0
research-article

Velocity effect on the bending failure of ice sheets against wide sloping structures

[+] Author and Article Information
Wang Yihe

Department of Civil & Environmental Engineering The National University of Singapore Block E1A, #07-03 No.1 Engineering Drive 2 Singapore 117576
ceewyh@nus.edu.sg

Poh Leong Hien

Department of Civil & Environmental Engineering The National University of Singapore Block E1A, #07-03 No.1 Engineering Drive 2 Singapore 117576
leonghien@nus.edu.sg

1Corresponding author.

ASME doi:10.1115/1.4036478 History: Received January 16, 2017; Revised April 08, 2017

Abstract

Sloping structures are widely used in ice-infested waters because of their ability to reduce ice loading, by inducing a bending failure in ice sheets. From model test data, a significant velocity effect on the breaking load of ice sheets has been reported. In this paper, the ice-fluid interaction process is investigated by adopting the Euler-Bernoulli beam theory for ice sheet, and the potential theory for the underlying fluid domain. Accounting for the inertia effect of ice sheet and the hydrodynamics of sea water beneath the ice sheet, the results demonstrate a velocity effect on the ice breaking loads in plane deformation, which compare well with available model test data. Moreover, our model formulation and implementation is such that the solutions for different ice velocities can be obtained rapidly from the reference solution, which facilitates the development of a real-time simulator. It is also shown that the velocity effect depends on the ice compressive strength and the angle of sloping structure.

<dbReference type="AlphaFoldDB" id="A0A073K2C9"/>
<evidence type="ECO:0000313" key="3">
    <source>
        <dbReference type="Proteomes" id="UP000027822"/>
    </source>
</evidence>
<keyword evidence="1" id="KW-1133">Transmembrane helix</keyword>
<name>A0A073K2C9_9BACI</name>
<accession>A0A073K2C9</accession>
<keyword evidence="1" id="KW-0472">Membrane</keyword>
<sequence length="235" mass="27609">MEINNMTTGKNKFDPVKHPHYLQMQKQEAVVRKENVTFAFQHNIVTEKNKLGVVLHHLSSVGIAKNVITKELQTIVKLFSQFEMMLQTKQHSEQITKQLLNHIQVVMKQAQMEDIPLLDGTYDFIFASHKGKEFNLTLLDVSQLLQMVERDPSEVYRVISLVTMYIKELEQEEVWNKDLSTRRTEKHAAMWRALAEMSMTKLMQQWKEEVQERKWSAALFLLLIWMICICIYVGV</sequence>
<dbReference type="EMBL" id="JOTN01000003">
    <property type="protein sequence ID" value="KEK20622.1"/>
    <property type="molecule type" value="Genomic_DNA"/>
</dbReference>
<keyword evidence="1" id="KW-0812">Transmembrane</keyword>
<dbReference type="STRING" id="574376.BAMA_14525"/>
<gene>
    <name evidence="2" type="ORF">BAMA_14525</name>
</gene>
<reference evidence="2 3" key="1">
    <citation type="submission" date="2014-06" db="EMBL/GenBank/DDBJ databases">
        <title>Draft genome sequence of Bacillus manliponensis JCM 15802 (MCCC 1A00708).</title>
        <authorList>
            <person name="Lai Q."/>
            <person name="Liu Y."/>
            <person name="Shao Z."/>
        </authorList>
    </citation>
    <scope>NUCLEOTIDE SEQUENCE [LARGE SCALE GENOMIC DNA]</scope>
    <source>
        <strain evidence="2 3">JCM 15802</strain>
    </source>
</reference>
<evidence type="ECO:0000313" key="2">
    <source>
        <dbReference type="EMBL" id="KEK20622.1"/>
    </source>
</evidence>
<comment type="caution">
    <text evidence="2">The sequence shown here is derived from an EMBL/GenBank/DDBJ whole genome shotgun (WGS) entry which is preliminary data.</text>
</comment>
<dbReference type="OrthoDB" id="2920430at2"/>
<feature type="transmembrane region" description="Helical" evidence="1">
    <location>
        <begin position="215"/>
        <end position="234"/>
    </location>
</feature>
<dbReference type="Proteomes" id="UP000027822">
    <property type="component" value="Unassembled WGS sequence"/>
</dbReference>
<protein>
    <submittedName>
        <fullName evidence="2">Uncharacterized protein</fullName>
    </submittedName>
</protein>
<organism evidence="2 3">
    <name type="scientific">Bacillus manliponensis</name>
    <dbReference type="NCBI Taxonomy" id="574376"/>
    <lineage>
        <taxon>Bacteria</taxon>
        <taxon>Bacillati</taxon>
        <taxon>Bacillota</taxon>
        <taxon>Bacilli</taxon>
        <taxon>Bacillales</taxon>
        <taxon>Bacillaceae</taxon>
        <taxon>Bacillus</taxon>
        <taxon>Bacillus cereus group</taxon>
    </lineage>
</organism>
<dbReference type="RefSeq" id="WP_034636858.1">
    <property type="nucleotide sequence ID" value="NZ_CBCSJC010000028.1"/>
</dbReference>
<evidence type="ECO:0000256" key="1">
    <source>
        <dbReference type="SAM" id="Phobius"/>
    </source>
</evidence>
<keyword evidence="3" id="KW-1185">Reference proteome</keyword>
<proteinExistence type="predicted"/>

Copyright (c) 2017 by ASME
Your Session has timed out. Please sign back in to continue.

References

Figures

Tables

Errata

Discussions

Some tools below are only available to our subscribers or users with an online account.

Related Content

Customize your page view by dragging and repositioning the boxes below.

Related Journal Articles
Related eBook Content
Topic Collections

Sorry! You do not have access to this content. For assistance or to subscribe, please contact us:

  • TELEPHONE: 1-800-843-2763 (Toll-free in the USA)
  • EMAIL: asmedigitalcollection@asme.org
Sign In